“Shore Leave” is, at its heart, a fairly straightforward adventure episode of the original Star Trek. It’s a lot of fun, and emphasizes the importance of actually taking a break once in a while. The fact the episode was produced at a time when Gene Roddenberry himself was on a much-needed vacation is thematically just right. I just want to put it out right here and now that I do really like this episode. In fact, take much of what I am about to say as tongue-in-cheek.
Because now I want to talk about the implications…
See, this episode strikes me as one that maybe shouldn’t be thought about too hard. It’s a more fantasy-based episode than the hard sci-fi of other episodes, and it does work as long as you don’t think about it too hard.
Basic plot: the crew of the Enterprise is in need of some shore leave, and a newly discovered planet seems like a promising place to go for some rest and relaxation that everyone on the ship needs except for Spock (is Spock the only alien on the ship?). McCoy, Sulu, and some other random crewmen were already checking the place out, and there are no animal or intelligent lifeforms that anyone can find, but then McCoy sees characters from Alice in Wonderland, and more weird stuff happens when Kirk and his current Yeoman (this one flirting successfully with McCoy) beam down. Kirk wants to make sure the place is safe before he lets the rest of the crew come down. But there’s a power draining field of some kind, stranding some of the crew on the planet. Spock can barely beam down to offer his own assistance.
The end result is, despite the appearance of McCoy and a female crewmember dying, that a more advanced lifeform built the entire planet as an amusement park. Nothing there is actually dangerous. The planet just produces things that visitors imagine in order to relax and have a good time.
So, hey, what are the implications I was talking about?
Well…what is wrong with the imagination of the Enterprise crew?
OK, McCoy initially mentions Alice in Wonderland and his and Kirk’s efforts to track the White Rabbit’s path is harmless enough, but then we get to everyone else.
First off, Sulu apparently imagined a handgun because, apparently, he collects weapons. Between this and his love of fencing, I am kind of concerned about Sulu right now. He’s perhaps a lot more dangerous than he lets on.
Still, Sulu doesn’t aim his newfound gun at anyone. Kirk ends up using it to bring down the knight that seemed to skewer McCoy, but let’s look at Lt. Rodriguez, one of the other crewmen on the planet looking around. He seems to keep running into things like man-eating tigers and World War II-era fighter planes that seem to get their jollies strafing people. The other female member of the crew seems to be flirting with him, but really, this guy keeps thinking about things that would kill him. Maybe keep him somewhere else.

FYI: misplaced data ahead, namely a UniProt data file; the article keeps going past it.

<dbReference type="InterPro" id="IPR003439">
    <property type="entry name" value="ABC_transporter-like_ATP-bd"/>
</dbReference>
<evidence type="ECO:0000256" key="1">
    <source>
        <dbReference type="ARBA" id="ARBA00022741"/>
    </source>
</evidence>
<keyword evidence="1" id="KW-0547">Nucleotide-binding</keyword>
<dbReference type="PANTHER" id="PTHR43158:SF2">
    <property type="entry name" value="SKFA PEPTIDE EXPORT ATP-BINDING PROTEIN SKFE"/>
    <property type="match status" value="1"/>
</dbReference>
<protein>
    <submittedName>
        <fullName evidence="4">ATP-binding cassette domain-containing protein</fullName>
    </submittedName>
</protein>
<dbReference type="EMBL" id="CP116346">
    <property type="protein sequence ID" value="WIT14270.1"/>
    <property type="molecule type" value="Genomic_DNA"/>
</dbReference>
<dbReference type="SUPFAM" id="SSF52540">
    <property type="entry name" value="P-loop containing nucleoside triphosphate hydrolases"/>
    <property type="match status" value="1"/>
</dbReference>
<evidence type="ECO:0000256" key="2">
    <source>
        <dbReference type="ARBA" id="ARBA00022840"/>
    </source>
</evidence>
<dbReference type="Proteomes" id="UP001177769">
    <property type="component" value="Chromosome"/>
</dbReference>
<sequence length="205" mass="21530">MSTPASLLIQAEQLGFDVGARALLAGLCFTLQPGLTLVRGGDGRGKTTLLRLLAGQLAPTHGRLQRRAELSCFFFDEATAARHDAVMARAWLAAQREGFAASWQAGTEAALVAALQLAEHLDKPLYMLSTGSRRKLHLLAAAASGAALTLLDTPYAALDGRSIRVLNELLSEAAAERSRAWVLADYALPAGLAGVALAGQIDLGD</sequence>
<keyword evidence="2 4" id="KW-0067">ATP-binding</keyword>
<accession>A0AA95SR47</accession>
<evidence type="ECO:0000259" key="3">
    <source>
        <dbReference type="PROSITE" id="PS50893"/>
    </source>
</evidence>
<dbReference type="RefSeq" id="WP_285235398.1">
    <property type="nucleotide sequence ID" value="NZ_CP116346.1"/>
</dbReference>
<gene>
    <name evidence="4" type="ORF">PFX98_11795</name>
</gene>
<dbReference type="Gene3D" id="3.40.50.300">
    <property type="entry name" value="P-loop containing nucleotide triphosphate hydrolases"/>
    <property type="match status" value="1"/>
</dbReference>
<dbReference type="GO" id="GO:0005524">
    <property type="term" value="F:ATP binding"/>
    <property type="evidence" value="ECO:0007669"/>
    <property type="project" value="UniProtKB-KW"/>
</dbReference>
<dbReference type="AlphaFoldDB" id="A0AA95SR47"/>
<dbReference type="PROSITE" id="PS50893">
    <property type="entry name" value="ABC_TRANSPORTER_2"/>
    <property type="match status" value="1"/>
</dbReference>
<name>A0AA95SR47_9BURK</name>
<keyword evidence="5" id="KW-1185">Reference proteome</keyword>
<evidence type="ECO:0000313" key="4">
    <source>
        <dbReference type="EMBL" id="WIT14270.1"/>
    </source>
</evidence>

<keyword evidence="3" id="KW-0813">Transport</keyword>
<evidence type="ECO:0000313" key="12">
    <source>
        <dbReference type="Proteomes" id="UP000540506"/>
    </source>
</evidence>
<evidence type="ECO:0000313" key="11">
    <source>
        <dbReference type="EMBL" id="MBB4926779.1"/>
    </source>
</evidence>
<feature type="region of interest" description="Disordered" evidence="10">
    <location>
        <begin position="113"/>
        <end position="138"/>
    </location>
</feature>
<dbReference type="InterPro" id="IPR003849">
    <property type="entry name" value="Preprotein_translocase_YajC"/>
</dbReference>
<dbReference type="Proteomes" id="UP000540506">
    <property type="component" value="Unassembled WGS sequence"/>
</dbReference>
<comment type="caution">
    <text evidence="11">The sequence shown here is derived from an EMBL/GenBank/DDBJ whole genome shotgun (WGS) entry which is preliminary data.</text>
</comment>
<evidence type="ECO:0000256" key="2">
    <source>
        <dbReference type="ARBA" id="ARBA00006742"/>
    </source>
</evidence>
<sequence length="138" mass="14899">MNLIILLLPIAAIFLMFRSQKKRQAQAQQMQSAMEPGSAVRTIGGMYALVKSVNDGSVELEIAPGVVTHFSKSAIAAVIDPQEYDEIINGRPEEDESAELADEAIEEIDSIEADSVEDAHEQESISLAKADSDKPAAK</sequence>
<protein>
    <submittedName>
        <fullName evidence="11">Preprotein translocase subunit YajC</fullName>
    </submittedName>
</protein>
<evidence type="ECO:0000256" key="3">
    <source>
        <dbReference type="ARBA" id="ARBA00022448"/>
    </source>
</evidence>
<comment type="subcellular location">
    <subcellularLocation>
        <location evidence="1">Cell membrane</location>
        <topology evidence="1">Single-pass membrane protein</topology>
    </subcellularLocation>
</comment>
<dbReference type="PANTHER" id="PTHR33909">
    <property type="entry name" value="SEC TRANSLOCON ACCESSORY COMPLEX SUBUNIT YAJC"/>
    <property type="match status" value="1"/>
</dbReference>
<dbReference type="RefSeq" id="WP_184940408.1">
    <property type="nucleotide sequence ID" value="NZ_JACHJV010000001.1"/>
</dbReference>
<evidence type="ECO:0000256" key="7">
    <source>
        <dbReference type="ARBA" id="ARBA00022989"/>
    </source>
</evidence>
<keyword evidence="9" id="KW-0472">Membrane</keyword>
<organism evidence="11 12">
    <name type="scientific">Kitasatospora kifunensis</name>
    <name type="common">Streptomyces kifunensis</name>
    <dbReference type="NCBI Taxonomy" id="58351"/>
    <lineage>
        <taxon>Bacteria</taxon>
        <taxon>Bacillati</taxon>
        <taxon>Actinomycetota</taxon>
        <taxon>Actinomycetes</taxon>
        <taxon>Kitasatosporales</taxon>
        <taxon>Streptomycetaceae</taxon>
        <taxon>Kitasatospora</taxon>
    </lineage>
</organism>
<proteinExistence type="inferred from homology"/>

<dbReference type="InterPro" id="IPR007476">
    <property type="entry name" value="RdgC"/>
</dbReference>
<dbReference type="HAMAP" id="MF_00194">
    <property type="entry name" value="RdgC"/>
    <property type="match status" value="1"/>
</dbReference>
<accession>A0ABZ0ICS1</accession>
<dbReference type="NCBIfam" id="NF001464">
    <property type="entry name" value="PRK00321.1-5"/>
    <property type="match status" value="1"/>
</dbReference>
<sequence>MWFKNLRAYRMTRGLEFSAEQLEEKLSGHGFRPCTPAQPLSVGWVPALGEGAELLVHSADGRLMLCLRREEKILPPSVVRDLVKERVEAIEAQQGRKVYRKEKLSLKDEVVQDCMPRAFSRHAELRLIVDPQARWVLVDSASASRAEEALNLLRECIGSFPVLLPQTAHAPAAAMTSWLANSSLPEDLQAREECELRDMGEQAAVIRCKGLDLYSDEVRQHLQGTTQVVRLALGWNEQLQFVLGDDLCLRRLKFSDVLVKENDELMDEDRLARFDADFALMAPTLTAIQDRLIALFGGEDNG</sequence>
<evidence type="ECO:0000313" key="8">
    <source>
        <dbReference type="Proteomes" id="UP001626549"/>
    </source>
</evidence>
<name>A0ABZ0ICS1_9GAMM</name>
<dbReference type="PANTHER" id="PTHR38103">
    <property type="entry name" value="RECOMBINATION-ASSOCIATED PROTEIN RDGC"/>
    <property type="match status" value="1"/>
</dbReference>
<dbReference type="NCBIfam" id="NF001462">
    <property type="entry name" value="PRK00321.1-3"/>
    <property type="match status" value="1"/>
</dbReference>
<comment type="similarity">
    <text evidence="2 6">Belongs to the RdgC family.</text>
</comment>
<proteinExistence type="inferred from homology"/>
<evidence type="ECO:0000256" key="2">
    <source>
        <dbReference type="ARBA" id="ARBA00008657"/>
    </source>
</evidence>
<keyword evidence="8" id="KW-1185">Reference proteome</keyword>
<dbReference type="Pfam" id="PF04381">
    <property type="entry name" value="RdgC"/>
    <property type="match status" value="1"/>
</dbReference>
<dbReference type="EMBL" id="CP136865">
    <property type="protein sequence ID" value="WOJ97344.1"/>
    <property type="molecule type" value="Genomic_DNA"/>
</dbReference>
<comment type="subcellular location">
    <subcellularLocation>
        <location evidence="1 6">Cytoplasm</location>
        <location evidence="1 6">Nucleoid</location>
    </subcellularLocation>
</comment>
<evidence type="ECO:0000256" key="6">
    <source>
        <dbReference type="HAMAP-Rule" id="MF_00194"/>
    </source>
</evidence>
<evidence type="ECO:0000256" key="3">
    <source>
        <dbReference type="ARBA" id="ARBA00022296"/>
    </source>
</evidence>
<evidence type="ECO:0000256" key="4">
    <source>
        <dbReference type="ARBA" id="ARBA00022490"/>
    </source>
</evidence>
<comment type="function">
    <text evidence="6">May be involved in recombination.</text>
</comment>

Kirk’s new Yeoman, Barrows, thinks of Don Juan, and that guy attacks her because, well, he’s probably going to do something unsavory. Did she want that to happen? Did she later want a knight to run down and kill, however temporarily, McCoy?
By the by, Don Juan rips Barrows’ uniform, and a scuffle with his former bully at Starfleet Academy rips Kirk’s own uniform. And the uniforms rip in the same place. Then again, Barrows’ uniform is repaired later, so there’s that.
And hey, when Sulu isn’t dreaming of collecting more weapons, he’s apparently thinking about samurai warriors.
But most of the stuff that appears centers around Kirk. His old bully is one thing, and Kirk finally beats the young man in a fistfight. But he also thinks about a lost love (it’s not Star Trek if there isn’t some kind of lost love every so many episodes). Kirk says he hasn’t seen her, and she hasn’t aged, in 15 years. How old is Kirk anyway? He was romancing a 19 year old recently. Plus, he was looking for Sulu when he remembers this Ruth person? I am glad to see Kirk has his priorities straight when Sulu is missing.
And knowing as he does at the end that Ruth isn’t real, why does he go off with her? Is he going to…do things with her?
The episode also theorizes that advanced minds need play, but Spock doesn’t. Are Vulcans less advanced mentally or psychologically?
And on one final note: how awesome would it have been if it wasn’t really Spock who beamed down to the planet’s surface to help? What if Spock obeyed Kirk’s (increasingly immature and distracted) orders and stayed on the ship, and the Spock who appeared on the planet was there because Kirk or Sulu or whoever really wanted Spock there because the Science Officer would be a good guy to help out in a scenario like this? Wouldn’t that be cool?
Anyway, I really like this episode, but you really shouldn’t think about it too hard…like I clearly just did. Dangit.